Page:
They also will not forget, and the next time this happens, they will REMEMBER VERY CLEARLY what happened.
They could try it again, and you need to repeat the above situation, but eventually, they will get it.
B) “Little Bun, after this video, I would like you to shut down please, and then we will go play _____”
Follow up your request with an activity.
I choose something fun he likes to do like Mommy Train (we pretend to be Trains and he hugs on to my bum and we Choo Choo all over the apartment).
Or follow it up with a trip to the park. Whatever you KNOW they will enjoy and don’t get often.
Eventually, they will see that being on the screen is not the be-all and end-all of fun. Sure, they like it, but they’ll like other things too.
C) “Little Bun, there is no videos today if we are doing ______”
On Sundays, when I want to take him out on the train or whatever, I tell him up front: Today, there are no videos. Today, we will go and do _______ instead.
Of course the ______ activity is something he really loves – riding trains and buses – so it is an easy sell for him. But if you have something similar, and want to do a physical activity — then use it!
And how about consequences?
The most extreme consequence? —- I have been known to toss things in the garbage.
Of course they aren’t necessarily toys, but with something I told him not to touch or play with (a piece of rope or tape), for whatever reason, I throw it away, and then his tears come.
I let him cry it out, and I am firm on it.
Other lighter consequences are that he doesn’t have the laptop for the rest of the day and / if he asks about it, I REMIND HIM ABOUT WHY I took it away.
I have taken away train privileges for the week, or I have refused to give in. Just simply refused and waited until he cried himself into a pink puddle.
AND I STILL didn’t give in.
CONSISTENCY IS KEY
Cannot stress this enough that being consistent with your “nos” and your consequences is key.
You truly need to be consistent with “No’s”. I know parents who tell me they can’t stand the ear-piercing shrieks and wails, and I GET IT. I have been there. My eardrums are shot.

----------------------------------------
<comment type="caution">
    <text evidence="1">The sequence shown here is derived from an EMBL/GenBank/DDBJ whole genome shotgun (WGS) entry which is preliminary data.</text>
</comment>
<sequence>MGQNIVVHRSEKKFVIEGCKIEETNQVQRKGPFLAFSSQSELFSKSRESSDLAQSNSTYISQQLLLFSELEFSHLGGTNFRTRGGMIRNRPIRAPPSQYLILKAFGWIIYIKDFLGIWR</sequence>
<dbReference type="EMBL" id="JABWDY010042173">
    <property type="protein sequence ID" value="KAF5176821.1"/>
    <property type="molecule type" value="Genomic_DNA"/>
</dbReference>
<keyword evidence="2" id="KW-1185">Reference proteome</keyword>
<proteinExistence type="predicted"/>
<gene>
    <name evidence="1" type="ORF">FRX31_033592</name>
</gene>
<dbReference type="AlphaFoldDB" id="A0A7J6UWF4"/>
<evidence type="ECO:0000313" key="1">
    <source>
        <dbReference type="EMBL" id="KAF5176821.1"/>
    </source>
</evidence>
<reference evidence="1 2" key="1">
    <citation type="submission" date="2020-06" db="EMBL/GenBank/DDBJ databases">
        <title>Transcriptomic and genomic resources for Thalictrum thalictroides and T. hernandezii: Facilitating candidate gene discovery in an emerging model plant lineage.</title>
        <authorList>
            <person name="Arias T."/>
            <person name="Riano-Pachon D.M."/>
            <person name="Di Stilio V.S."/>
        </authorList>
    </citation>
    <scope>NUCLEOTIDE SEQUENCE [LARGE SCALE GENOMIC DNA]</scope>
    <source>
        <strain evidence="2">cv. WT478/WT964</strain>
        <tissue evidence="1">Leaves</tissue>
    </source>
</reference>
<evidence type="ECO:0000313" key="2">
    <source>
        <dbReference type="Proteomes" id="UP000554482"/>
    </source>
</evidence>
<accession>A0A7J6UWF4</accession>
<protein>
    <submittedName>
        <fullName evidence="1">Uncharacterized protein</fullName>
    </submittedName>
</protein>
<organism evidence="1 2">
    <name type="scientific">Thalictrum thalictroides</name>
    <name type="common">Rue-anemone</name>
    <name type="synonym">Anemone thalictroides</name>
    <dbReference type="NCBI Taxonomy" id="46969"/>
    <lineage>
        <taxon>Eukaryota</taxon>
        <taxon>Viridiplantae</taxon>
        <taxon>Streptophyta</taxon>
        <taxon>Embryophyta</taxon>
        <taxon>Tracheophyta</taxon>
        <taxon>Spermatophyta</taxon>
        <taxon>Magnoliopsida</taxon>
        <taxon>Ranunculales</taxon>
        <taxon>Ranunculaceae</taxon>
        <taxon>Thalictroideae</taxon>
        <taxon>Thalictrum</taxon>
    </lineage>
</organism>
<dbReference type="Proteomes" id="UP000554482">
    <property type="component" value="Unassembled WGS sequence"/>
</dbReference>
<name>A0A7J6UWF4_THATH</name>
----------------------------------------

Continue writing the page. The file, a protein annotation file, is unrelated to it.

I get screamed at on a regular basis, but as of late, since I made a conscious effort a few months ago to be more zen, I am screaming less at him, and it is coming back as less screaming to me.
I tell him to “stop whining” and he may argue with me that he isn’t whining, but he does modify his tone and quiets down a bit more than before.
IT IS WORKING. It just takes time.
He still screams at me, don’t get me wrong. We still have tantrums, but far less than before when I started setting rules and boundaries of giving him time constraints — Little Bun, in 10 minutes…. — With that, he has a structure and knows what to expect.
If you just leave it open-ended with no boundaries, they’ll watch and play on screens until their eyes fall out (except in the case of my iPad without wifi).
My consistent “No’s” and follow-throughs have recently also been helping because he is now seeing that when I say something, I MEAN IT. When I say “No”, I mean it.
That is finally, not to say that I do not lose my #$(#*. All parents do. I get very angry and scream like a banshee about once every 2 weeks if not once a month. I think my Week of Money diaries prove this quite accurately.
But this is a HUGE improvement because it used to be daily if not twice or three times a day.